13. Aqueous Id flat Earth skeptic Valued Senior Member

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    They are in the textbooks and journals, in the symposia and R&D reviews, and the labs, hospitals and field sites where science is actually happening.

    That assumes a model for scientific discovery which is probably not relevant to most of the actual work. If I were you I would use the model of a classroom since that's as deep as any discussion here will get.


    These forums are full of dumb ideas because cranks abound. If you're asking how armchair physicists get the experts to listen to them, then I can assure you that's a pipe dream.

    All of the rest of what you wrote looks like speculation. Speak to the evidence and maybe someone will join in. The onus is on you to propose something, but based on evidence, not speculation.
     
  14. CptBork Robbing the Shalebridge Cradle Valued Senior Member

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    What would be the point in spending billions of dollars on experiments and hiring theoreticians to spend decades of their lives just learning and developing new techniques, if an armchair physicist could do it all with some thought experiments for a few thousand bucks in coffee? That's some pretty major hubris for anyone to think they're that good, even if they'd read and memorized every single book at their local college library.

    Edit: That sort of hubris conjures up the horrendous popular distortion depicting young Einstein as a homeless part-time janitor at the patent office, sort of like Goodwill Hunting without the math.
     
  15. quantum_wave Contemplating the "as yet" unknown Valued Senior Member

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    I was wordy in the OP, and I could have been more concise about the topic. If I eliminate the wordiness, the topic I want is:
    To recap, Origin felt that such a discussion would be filled with conjecture, Farsight though that there we valid avenues to discuss it without it having to be all conjecture, CaptBork seems willing to discuss it under certain conditions and with the reservations he stated, and AqueousID had some suggestions and reservations about the content in the OP being speculation as well. CptBork added his consternation with the hubris of some armchair physicist claiming to be doing science.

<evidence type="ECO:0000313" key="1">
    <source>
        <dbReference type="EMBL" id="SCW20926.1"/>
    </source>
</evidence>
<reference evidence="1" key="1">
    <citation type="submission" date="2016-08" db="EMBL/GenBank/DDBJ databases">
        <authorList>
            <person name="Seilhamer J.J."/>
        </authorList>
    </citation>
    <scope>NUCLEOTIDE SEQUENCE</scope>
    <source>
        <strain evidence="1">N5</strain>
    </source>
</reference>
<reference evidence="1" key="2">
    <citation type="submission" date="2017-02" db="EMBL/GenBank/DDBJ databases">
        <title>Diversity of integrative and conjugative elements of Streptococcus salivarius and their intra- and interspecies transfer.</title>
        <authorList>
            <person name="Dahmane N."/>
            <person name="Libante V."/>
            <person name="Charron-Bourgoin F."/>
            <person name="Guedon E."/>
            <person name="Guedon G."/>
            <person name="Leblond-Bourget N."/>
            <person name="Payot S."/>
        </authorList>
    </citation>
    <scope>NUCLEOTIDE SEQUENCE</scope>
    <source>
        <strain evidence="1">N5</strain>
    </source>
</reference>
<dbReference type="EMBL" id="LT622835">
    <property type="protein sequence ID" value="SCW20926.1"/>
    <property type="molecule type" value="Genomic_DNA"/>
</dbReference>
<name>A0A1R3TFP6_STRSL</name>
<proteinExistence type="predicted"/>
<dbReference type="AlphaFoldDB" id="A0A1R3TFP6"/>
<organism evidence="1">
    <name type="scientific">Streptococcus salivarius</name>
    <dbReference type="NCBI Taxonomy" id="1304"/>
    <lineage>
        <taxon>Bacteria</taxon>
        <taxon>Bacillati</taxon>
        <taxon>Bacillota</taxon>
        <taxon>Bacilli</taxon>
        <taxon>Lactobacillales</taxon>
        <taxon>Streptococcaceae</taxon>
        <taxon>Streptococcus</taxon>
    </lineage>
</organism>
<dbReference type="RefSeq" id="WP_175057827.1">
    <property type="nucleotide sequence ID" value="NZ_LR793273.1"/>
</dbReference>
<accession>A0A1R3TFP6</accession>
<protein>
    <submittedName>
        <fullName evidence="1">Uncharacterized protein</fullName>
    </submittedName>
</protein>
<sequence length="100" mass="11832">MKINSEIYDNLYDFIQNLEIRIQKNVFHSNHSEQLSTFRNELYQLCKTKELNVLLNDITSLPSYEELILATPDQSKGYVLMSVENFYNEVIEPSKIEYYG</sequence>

I'm sorry to be trying to do a little part to make SciForums survive by being civil, and by introducing topics that interest me. I don't claim to be "doing" science in this thread or out in the Fringe where I have been presenting my views with almost no "on topic" feedback, and I understand some of the reasons for that. I don't claim to be giving clues to the scientific community when I speculate, I don't claim anything that would translate to the hubris that some people bring to the hard science forums, and I only claim to be making a hobby of learning about cosmology and evolving my personal views. It is all stated in my threads out there. I'm a member who has a six year history here. I know the ropes, I know the uncivil members, I know the tactics that can be employed that are meant to convey member's disdain for people who "know it all". I'm not one of them who claims that.

    If the "topic" that I have stated above is too vague, speculative, meaningless, or full of hubris, then report the thread. I noticed that there has been a little responsiveness from the moderators lately and I consider that a good sign. I'll be happy to conduct this thread here or in the Fringe. So let's start in, and see where the thread ends up and how it evolves.

    I'd like to start by asking specifically for your responses to my speculation that dark energy might be able to be explained if a higher density portion of the universe, the expanding high energy density from the hot dense initial event described as the Big Bang, is surrounded by lower energy density pre-existing space?
     
  16. CptBork Robbing the Shalebridge Cradle Valued Senior Member